The H-E-B Performance Hall stands up to the great concert halls of the world, regardless of where your aesthetic boundaries lie. The hall rocked with the “Experience Hendrix Tour” – we all came apart at the seams when Buddy Guy hit the stage. World-renowned soprano, Patricia Racette, held us spellbound in the title role of “Salome” during the Opera San Antonio production. Ballet San Antonio stepped forward in a big way, proving their mettle as never before with their dramatic production of “Romeo & Juliet,” the live accompaniment by the San Antonio Symphony always uplifting. Celebrity astronomer Neil DeGrasse Tyson regaled a rapt audience for nearly four hours with his genius and humor, including a question and answer session.
One of the most unusual performances in such a hall occurred when the Tobin rolled out the flat floor configuration for the first time with the synth-pop duo, Erasure. As a full house danced the night away, Michael Fresher kept a watchful eye while this technical wonder was tested in performance for the first time. Yes, if you haven’t heard, the orchestra level seating folds down to a flat floor in 26 minutes flat. It was a disco on steroids.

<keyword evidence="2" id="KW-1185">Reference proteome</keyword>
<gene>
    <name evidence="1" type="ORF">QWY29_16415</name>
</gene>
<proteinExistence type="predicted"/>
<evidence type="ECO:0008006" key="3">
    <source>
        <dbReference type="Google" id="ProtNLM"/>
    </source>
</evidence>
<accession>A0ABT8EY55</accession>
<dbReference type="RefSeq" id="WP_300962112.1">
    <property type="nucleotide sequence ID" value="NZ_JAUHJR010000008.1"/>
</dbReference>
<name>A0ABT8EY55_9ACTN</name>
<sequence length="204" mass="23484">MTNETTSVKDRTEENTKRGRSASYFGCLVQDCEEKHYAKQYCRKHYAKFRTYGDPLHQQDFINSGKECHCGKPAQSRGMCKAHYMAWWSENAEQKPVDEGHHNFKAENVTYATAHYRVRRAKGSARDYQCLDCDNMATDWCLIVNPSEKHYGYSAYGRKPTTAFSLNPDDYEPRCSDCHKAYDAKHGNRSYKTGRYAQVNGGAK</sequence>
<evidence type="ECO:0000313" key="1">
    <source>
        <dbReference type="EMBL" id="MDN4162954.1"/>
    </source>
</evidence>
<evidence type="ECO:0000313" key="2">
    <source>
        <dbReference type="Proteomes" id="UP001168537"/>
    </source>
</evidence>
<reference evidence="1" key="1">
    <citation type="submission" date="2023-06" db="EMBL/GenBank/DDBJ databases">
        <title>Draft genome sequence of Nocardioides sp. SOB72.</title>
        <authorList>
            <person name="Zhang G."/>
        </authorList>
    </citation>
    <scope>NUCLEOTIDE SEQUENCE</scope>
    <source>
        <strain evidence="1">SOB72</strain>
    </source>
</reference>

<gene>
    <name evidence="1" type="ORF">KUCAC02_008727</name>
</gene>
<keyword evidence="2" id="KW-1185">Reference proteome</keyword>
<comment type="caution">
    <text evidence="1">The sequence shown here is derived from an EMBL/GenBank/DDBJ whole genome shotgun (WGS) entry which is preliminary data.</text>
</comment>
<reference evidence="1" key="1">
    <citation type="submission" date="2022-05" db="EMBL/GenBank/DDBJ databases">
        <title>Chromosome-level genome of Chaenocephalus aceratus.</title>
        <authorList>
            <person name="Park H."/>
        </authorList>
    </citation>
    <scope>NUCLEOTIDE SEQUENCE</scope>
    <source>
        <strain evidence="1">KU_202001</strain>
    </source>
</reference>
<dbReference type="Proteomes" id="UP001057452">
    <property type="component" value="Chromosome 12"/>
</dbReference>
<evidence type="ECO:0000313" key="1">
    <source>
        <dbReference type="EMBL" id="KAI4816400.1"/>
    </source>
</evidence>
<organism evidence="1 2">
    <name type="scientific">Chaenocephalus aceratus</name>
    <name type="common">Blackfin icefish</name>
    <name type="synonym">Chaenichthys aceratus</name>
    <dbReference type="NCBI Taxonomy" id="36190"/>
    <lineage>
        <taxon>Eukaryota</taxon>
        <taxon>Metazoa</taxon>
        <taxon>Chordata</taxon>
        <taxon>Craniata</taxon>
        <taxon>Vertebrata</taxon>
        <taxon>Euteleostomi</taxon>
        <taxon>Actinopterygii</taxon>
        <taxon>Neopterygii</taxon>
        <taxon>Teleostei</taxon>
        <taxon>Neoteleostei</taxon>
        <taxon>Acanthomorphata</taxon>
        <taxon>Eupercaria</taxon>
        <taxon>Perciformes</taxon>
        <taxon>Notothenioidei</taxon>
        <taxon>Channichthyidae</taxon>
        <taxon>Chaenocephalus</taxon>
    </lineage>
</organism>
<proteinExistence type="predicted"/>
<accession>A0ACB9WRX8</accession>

These were all unique and commanding experiences. But to be honest, if you spoke with 10 different individuals, you would likely get 10 distinctly different stories. The performance roster is deep and varied with something to tempt and fascinate just about everyone. The Sunday event will present a time to pick up tickets for the coming season. “Huge discounts” are promised on almost all upcoming shows, including season tickets and individual ticket purchases. Also, there will be no service fees on purchases made during the open house.
Michael Fresher described his “ah-ha moment” from the past season – the moment when he knew it was all worth it to make the jump from the East Coast to Texas.
“When we wrapped up the ‘Celebration of Opening Nights’ (27 performances in 31 days) with the Tobin Center’s Inaugural Benefit Concert featuring Paul McCartney,” he said. “I was excited for our founders and profoundly appreciative of our board and Chairman Bruce Bugg for all the work that had gone into the conception, development and construction of the Tobin.
“The Center was overwhelmingly embraced by the community. That response, and the continued support of our donors and board members, fuels the Tobin’s mission to pursue and present world-class performing arts and entertainment productions, year after year,” he said.
For those who love a good party, this year’s upcoming benefit concert will feature Lionel Richie on Oct. 22.